Darkness started to set in just as I was crossing the river, (there is no bridge), and came to the mile 60 aid station at Twin Lakes. My amazing crew got me set-up with warm clothing as the temperature was quickly starting to drop into the 40’s. I would spend the next 16.5 miles in the darkness with just a headlamp and flashlight until I met up with my crew again.
As the miles crept beyond 60, I knew I was entering uncharted territory. Everything beyond this point was unknown as I had never trained passed 60 miles in a weekend. Surprisingly my legs were tired but they were fully functional. I was able to manage a very brisk walk which worked out very well on the dark wooded trail. I counted my blessings as I passed people who were noticeably sick and exhausted. The whole day my stomach had been fine and I wanted to keep it that way. I covered my ears and kept my head down as I crept by the less fortunate.
It was not until the Fish Hatchery Aid station at mile 76.5 that the fatigue really started to build. The blisters that I was able to ignore for the last 30 miles were screaming at me and my once “okay” legs were not loving the idea of having to travel another 23.5 miles. I was very grateful that my husband was going to be pacing me for 10 miles. He had chosen the second hardest climb of the course and the brisk walk that he kept me at was enough to bring me into mile 86.5 with plenty of time to spare ahead of the cut-off time.
You would think that only having 13.5 miles to go would be relatively easy in a 100 mile race but surprisingly many people drop out at this point. We all have our own personal limit and many bodies like to give out when the finish line is just a half marathon away. I was determined to not let this happen so as much as I was sick of sucking on gels all day long I popped another one and picked up my next pacer. I had plenty of time to get to the finish line before 10am if nothing went wrong the next couple of hours.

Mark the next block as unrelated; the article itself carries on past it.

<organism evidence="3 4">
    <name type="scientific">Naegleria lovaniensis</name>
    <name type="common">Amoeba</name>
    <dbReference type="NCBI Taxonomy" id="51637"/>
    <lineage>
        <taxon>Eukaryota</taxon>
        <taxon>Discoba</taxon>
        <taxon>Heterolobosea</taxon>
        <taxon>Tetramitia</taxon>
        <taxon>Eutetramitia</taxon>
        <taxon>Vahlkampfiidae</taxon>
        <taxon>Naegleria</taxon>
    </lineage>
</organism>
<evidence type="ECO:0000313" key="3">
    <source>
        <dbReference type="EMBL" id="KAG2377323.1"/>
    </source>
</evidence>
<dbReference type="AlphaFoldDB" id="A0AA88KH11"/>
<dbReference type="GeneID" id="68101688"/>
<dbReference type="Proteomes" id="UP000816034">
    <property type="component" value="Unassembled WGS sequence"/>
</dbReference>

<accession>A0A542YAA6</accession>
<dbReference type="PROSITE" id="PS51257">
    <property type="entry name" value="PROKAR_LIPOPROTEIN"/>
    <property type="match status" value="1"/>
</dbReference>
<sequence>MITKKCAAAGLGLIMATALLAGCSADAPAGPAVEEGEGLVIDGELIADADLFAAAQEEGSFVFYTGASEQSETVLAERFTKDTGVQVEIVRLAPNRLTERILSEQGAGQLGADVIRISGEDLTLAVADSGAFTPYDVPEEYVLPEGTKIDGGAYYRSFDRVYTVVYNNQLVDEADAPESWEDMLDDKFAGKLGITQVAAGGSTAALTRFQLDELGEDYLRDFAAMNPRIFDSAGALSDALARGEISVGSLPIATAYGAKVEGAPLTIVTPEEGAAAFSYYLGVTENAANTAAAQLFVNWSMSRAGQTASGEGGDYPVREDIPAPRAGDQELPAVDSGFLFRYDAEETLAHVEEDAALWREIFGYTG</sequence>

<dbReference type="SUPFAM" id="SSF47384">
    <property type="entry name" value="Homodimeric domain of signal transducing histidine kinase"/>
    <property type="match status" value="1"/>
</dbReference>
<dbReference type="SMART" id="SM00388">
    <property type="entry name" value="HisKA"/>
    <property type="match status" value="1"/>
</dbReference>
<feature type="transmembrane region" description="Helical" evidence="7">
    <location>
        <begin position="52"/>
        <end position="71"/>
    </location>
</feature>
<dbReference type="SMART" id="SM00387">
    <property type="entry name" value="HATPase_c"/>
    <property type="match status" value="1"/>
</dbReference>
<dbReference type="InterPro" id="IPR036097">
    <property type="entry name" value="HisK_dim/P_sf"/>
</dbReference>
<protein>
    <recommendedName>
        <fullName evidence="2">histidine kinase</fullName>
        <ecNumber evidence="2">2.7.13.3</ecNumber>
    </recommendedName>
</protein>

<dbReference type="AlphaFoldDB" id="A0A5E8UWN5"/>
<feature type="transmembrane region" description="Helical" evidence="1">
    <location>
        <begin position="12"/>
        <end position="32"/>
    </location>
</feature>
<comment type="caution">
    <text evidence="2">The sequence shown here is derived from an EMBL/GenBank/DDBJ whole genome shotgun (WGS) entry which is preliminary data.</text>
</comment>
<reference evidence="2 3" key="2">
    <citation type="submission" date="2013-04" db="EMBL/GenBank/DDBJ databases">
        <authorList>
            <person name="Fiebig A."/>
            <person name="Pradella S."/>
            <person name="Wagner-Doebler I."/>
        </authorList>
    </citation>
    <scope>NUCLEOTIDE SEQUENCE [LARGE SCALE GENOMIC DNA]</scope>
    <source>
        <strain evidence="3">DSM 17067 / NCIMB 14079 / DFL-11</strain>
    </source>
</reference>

After 99 miles of bliss, beauty, pain, and self- doubt the finish line is like a sunrise to a new day! In Leadville you turn a corner and see it’s beautiful image in the distance; could this really be happening? As I walked the last mile with my crew I held back the tears as I knew if I would start crying, I would not stop! I was physically exhausted, sleep deprived, and overwhelmed with gratitude. Out of the 650 people that started I was one of 350 people to have finished, talk about a little bit of luck and maybe something a little bigger than me helping to push me across that line.
For all of my efforts you would think that a new car, or a large pair of diamond earrings would be an appropriate finish award. In the ultramarathon world, your price is a shiny new belt buckle! Most people are almost appalled by this, “you went all that way for a belt buckle?” they usually say in disbelief. What they don’t and can’t realize is everything that buckle represents. That belt buckle represents the hours of training, it represents the doctors that told me my back was not good enough to do 100 miles, the sacrifices that my family and friends made to help me get to the finish line, the blisters and the tears, the amazing views at the top of Hope Pass, and the ultimate truth that ANYTHING is possible!